This Blog was posted By The Carabin & Shaw Law Firm. principle Office in San Antonio, Texas
Motorcycle Accidents Have Many Different Causes
Each year thousands of people are killed and many thousands are injured in motorcycle crashes. The US National Highway Traffic Safety Administration (NHTSA) estimates that per mile traveled, the number of deaths on motorcycles was about 35 times the number in cars. The single greatest cause of motorcycle collisions, accounting for more than 70 percent of collisions with other vehicles, is a driver’s failure to see the motorcyclist, because of darkness or heavy traffic, or other conditions of low visibility, as well as pulling out or turning in front of a motorcyclist.
Other causes of motorcycle crashes include unsafe conditions on the roadway, such as debris in the road, severe unevenness in the roadbed, and pits and potholes in the roadbed. Excessive speed leads to many crashes. At high speed a motorcycle’s alignment is disrupted, causing the front wheel and steering mechanism to wobble. When this happens the motorcyclist has less control over his bike and is at risk of colliding with other vehicles, guard rails, or other stationary objects. The higher a motorcycle’s speed at the time of a collision, the harder the driver’s impact when he hits the pavement or anything else.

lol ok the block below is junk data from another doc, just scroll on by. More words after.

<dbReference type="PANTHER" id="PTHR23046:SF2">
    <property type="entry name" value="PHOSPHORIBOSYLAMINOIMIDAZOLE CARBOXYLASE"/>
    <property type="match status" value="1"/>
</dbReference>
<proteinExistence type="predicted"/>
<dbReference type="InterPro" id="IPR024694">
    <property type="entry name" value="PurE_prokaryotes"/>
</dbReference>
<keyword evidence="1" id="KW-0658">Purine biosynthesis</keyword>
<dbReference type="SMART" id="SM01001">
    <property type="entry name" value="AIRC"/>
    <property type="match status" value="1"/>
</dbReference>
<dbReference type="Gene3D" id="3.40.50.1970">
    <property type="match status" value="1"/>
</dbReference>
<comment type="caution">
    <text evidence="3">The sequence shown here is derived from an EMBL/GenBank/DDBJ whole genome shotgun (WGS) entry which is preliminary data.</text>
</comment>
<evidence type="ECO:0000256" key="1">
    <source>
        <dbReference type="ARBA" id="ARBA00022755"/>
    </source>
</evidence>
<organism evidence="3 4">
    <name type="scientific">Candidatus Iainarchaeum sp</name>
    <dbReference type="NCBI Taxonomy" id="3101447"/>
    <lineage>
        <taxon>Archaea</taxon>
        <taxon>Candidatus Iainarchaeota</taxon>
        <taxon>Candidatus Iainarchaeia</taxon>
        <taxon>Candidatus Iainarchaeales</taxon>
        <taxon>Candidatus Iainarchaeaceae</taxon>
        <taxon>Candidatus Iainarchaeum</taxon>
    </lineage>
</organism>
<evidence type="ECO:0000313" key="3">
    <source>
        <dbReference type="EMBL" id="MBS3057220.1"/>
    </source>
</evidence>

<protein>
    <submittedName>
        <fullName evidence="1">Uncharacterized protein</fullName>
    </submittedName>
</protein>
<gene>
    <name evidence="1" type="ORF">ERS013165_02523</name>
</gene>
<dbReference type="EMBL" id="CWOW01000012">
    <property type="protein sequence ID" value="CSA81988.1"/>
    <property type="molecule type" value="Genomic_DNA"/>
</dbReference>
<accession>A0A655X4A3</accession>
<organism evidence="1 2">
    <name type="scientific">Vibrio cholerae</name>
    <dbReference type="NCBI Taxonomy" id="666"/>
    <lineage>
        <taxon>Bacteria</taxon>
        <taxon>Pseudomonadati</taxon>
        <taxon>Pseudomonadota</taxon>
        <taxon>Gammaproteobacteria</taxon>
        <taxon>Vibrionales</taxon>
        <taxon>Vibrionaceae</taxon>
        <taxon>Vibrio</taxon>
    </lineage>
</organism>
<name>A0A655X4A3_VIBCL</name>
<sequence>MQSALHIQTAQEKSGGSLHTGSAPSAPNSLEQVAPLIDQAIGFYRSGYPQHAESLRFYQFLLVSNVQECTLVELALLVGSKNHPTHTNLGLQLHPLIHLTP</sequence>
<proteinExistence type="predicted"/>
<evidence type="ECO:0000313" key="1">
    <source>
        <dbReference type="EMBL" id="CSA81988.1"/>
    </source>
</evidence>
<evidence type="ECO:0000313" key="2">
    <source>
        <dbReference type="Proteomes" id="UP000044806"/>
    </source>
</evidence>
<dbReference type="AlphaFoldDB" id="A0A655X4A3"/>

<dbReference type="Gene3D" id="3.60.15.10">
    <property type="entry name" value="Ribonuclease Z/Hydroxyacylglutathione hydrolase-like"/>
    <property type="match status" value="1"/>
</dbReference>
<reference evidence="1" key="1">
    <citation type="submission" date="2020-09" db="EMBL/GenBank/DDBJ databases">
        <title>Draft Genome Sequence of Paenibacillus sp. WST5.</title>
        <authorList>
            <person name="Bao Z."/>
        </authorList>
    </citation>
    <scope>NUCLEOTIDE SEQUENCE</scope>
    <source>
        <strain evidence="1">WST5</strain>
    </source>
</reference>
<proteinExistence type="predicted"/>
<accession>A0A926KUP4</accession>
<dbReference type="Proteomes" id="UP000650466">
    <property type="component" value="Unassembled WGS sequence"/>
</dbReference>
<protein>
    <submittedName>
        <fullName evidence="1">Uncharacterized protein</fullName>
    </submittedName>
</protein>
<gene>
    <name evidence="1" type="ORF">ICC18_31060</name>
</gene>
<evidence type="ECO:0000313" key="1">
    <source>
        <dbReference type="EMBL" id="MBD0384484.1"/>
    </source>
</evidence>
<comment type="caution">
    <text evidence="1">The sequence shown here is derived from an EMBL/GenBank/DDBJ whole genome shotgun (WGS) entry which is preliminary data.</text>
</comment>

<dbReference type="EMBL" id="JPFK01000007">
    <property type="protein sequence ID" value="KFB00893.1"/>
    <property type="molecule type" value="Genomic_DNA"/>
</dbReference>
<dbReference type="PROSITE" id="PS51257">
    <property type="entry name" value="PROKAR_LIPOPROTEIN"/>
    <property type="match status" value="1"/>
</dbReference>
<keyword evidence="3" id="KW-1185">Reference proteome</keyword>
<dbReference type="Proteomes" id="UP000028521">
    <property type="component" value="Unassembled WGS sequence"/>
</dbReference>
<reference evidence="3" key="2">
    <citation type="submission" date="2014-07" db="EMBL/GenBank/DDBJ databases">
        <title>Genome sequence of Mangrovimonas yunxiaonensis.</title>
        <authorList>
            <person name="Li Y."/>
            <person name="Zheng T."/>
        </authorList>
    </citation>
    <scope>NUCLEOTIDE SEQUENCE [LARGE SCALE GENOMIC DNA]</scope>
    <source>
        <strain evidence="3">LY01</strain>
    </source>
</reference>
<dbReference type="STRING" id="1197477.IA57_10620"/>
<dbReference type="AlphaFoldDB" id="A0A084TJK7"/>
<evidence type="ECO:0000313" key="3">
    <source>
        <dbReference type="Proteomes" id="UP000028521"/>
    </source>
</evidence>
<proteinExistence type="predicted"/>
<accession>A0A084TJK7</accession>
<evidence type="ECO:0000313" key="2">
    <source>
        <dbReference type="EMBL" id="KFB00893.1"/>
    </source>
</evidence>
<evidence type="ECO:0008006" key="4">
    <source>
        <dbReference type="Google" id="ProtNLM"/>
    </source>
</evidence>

Undivided roadways and rural roads were the sites of the greatest number of fatal collisions. Driving at night is particularly dangerous for motorcyclists; 60 percent of fatal crashes occurred at night. Failure to wear a protective helmet was a factor in a large number of fatal motorcycle collisions. Please find more information on this website here @ http://accident-lawyers-dallas.com/
In contrast to cars and trucks, motorcycles provide virtually no protection in a crash. An automobile or a truck provides structural protection in the form of a steel cage surrounding the occupants, and passenger restraint systems like seatbelts and airbags. Cars and trucks also have greater stability because they ride on four wheels.
Even when motorcyclists and their passengers wear helmets and protective clothing, they may suffer injuries that result from faulty highway design or from defects in safety equipment. Some motorcycle injuries and fatalities are caused by malfunction of the motorcycle or poor vehicle design.
For anyone owning and operating a motorcycle, safety should be an extremely important concern. Wearing a helmet is the single most effective measure for motorcyclists and their passengers to increase their odds of surviving a collision, and to reduce the risk of a traumatic brain injury. Twenty states and the District of Columbia have helmet laws covering all riders, and 27 states have laws covering some riders, usually people younger than 21. Illinois, Iowa, and New Hampshire do not have helmet laws.